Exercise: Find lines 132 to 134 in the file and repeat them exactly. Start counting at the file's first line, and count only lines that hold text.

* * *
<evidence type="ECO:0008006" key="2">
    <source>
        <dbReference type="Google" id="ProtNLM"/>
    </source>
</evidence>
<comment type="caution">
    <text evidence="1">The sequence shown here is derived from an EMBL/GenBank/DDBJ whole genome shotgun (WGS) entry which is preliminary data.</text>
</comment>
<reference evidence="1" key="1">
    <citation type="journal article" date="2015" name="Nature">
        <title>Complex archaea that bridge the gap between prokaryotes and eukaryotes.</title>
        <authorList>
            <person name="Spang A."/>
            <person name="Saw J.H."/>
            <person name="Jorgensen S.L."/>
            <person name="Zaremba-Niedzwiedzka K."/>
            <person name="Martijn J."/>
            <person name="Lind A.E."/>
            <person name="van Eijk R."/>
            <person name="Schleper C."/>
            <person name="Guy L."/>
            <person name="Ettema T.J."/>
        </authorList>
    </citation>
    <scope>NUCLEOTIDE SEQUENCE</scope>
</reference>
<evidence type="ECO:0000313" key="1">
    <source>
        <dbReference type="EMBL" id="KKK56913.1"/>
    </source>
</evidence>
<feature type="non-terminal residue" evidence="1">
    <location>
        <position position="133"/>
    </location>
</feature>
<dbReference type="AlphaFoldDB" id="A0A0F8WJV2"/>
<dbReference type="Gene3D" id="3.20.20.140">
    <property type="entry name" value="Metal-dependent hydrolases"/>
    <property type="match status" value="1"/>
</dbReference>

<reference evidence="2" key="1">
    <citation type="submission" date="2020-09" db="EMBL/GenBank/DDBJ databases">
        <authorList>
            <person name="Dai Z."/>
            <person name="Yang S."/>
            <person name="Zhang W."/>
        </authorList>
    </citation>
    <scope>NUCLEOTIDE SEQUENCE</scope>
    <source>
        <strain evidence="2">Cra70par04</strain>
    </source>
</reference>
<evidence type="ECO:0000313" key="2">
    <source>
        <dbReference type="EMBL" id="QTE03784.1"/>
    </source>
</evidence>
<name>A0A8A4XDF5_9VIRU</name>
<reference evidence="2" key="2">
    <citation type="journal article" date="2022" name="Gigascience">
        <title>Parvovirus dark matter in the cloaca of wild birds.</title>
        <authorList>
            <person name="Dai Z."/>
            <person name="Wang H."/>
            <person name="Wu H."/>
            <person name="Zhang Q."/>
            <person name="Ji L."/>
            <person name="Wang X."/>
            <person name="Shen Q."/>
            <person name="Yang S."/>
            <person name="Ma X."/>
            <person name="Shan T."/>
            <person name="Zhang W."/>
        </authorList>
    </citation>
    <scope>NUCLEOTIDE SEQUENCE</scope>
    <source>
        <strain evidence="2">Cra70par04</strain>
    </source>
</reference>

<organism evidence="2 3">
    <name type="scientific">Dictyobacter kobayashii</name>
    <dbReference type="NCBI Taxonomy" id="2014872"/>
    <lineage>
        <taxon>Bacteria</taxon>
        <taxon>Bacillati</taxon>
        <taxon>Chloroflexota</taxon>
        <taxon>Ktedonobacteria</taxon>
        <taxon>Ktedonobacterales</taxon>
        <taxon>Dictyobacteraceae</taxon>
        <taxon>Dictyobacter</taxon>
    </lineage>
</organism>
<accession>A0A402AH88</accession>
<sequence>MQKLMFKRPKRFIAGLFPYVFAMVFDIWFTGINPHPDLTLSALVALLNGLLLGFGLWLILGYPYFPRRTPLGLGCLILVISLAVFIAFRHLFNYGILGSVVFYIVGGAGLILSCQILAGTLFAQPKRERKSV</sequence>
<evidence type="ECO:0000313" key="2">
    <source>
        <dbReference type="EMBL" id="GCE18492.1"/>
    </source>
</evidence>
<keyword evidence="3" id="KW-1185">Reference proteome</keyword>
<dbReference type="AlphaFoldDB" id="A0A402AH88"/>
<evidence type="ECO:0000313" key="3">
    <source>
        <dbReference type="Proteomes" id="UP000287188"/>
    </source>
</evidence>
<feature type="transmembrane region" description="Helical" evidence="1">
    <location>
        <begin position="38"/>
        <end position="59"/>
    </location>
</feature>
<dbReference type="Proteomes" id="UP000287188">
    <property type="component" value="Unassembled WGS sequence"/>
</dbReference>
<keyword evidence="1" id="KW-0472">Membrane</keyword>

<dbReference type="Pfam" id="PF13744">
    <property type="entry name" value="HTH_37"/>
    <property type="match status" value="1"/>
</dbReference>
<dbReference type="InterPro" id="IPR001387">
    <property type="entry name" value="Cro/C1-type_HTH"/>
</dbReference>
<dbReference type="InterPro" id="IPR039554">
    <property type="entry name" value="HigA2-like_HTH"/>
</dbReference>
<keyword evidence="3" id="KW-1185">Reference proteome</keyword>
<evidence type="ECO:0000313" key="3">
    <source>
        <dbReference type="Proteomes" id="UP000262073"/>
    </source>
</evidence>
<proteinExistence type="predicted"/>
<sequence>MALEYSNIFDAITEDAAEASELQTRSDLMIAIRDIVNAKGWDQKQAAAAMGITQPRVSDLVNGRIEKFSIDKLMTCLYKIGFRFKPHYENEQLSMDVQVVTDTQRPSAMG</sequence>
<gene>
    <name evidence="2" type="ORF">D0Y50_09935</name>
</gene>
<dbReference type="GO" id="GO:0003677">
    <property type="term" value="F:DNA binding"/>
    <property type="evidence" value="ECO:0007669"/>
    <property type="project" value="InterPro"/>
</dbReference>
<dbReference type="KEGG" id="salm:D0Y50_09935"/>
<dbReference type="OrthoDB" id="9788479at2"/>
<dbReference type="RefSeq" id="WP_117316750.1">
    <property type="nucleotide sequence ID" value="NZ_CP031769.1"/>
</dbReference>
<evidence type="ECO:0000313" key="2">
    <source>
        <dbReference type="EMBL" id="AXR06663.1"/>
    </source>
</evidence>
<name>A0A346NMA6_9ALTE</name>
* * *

    <source>
        <dbReference type="Proteomes" id="UP000262073"/>
    </source>